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To be fuming at both my DM and DH

(56 Posts)
DrVonPatak Thu 11-Apr-19 21:45:54

So, I don't have much of a relationship with either of my parents. My "D"F didn't bother with us until he got a son and my "D"M definitely has narcissistic traits.

I gave up trying to make that relationship work 4 years ago and moved abroad, got married etc. I give my mother a precursor phone call every couple of weeks, my father even less. Last time anybody made an effort to see each other was at my sister's wedding 2 years ago. Nobody really complains, I just can't deal with their BS in my life.

Had a REALLY tough year after my DH was diagnosed with leukaemia. No real support from my DP, not so much as a get well card, but I expected no more, either. Now DH is getting better, he's cracking on with his to do list.

I, however, was never made aware of my parents being invited over constituted a part of that list until tonight DH showed me a text from my mother stating she bought plane tickets for a WEEK in July!!! A WEEK!!! I CAN'T DEAL WITH THEM FOR A WEEK!!!

And of course my mother didn't give two hoots whether or not we can actually take time off (most of our AL is reserved for appointments, therapies, etc anyway). I know my DH is seeing it all through the rose tinted glasses of his relationship with the DILs (who are more than amazing, I actually wish they were my parents). He has no idea of the kind of emotional abuse that's coming our way!!!

I can't deal with this!!! sad

Whisky2014 Thu 11-Apr-19 21:48:11

Surely he knows your history? Seems like a weird thing To do.

DrVonPatak Thu 11-Apr-19 21:50:17

He knows part of my history. Full extent of it is a matter between my counsellor and myself. The thing is, after his experience, he has this urge to fix everything, which I understand, but why, oh why does it have to involve my parents?!?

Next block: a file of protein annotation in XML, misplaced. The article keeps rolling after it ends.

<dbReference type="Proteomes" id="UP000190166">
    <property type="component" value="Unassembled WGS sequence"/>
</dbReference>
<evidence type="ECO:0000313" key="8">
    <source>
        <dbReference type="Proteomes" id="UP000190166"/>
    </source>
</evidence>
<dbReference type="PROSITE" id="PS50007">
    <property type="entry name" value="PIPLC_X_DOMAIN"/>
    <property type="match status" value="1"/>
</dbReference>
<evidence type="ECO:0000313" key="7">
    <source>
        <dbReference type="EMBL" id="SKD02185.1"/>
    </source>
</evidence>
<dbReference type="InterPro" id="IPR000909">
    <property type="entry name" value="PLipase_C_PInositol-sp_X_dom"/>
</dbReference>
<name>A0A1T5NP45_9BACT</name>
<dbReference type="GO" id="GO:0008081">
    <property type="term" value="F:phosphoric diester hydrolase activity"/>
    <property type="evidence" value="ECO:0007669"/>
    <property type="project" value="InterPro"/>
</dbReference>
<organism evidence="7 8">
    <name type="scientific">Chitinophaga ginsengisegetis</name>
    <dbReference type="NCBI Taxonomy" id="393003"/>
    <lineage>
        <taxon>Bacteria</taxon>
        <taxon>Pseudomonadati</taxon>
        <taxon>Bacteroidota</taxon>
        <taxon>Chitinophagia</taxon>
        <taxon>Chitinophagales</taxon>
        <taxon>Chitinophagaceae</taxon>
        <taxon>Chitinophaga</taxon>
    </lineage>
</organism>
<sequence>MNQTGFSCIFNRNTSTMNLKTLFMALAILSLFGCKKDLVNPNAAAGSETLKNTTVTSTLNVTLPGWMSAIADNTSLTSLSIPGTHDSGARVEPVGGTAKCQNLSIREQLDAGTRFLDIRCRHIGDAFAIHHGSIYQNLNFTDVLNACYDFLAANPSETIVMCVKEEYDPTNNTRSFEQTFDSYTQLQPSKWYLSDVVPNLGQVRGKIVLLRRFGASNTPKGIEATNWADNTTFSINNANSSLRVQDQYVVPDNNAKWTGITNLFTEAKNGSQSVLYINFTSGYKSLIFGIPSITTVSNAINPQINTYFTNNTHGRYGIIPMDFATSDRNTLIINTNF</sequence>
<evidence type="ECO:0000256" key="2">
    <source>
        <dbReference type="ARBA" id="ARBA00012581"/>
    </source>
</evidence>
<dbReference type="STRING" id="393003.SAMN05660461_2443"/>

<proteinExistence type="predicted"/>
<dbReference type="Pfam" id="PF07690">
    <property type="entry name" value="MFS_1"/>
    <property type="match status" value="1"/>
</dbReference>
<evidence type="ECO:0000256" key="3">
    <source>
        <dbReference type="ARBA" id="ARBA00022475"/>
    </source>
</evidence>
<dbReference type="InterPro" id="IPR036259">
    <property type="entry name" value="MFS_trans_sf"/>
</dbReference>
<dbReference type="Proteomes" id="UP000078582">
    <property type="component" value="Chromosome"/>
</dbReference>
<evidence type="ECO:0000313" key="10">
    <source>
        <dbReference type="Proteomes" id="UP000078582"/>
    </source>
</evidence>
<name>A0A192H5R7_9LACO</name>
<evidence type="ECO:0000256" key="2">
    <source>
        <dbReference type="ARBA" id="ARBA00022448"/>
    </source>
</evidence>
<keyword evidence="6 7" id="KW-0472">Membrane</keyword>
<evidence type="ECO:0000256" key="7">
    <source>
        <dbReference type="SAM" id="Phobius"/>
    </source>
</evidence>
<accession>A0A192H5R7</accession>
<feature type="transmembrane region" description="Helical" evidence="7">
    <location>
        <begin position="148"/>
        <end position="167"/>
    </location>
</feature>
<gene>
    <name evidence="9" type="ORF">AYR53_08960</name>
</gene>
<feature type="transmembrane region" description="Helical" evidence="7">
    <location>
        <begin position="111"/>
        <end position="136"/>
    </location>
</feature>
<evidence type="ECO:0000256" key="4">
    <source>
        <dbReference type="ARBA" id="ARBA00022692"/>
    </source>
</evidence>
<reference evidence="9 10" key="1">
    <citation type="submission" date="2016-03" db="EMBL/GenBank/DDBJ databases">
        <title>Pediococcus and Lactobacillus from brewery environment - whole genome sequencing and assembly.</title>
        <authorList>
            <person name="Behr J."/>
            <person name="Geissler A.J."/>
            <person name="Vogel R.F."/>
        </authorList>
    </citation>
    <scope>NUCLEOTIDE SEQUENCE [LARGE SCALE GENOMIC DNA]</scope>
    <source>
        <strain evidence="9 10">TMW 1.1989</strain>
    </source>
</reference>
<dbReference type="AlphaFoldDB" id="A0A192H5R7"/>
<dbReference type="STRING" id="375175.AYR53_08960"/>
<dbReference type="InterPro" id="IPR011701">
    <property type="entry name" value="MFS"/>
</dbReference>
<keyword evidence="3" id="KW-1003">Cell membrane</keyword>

7yo7yo Thu 11-Apr-19 21:50:26

Leukaemia doesn’t mean he’s not a twat. He should have asked you first. I’d be booking a holiday. Alone.

DrVonPatak Thu 11-Apr-19 21:52:06


I need a wine. And I'm teatotal.

Chickychoccyegg Thu 11-Apr-19 21:52:07

what a bloody weird thing fir him to do! your dh invited your dp's for a week's visit and didnt think to discuss it with you? surely he must know what they're like? i would be hugely pissed off in your position!

DrVonPatak Thu 11-Apr-19 21:54:10

My gut instinct is to go have a trip to Antarctica for the duration of it. And without a doubt this will mean more ammunition for my mother's emotional blackmail arsenal.

mbosnz Thu 11-Apr-19 21:59:57

Oh boy. I can see why you're possibly about to create the next international warning for a volcanic eruption.

Erm. . . I'm sure his heart was in the right place? BUT WHAT WAS HE THINKING?!

All I can suggest is several wine bottles and a straw. (My family's go to. You can imagine how well our family reunions go. . .)

DrVonPatak Thu 11-Apr-19 22:02:03

I actually physically don't want my parents in my house. That's how bad it is.

mbosnz Thu 11-Apr-19 22:03:44

I absolutely understand. . . unfortunately - it sounds like the deed is done. . .

Oh Lord.

7yo7yo Thu 11-Apr-19 22:06:30

Book a hotel room.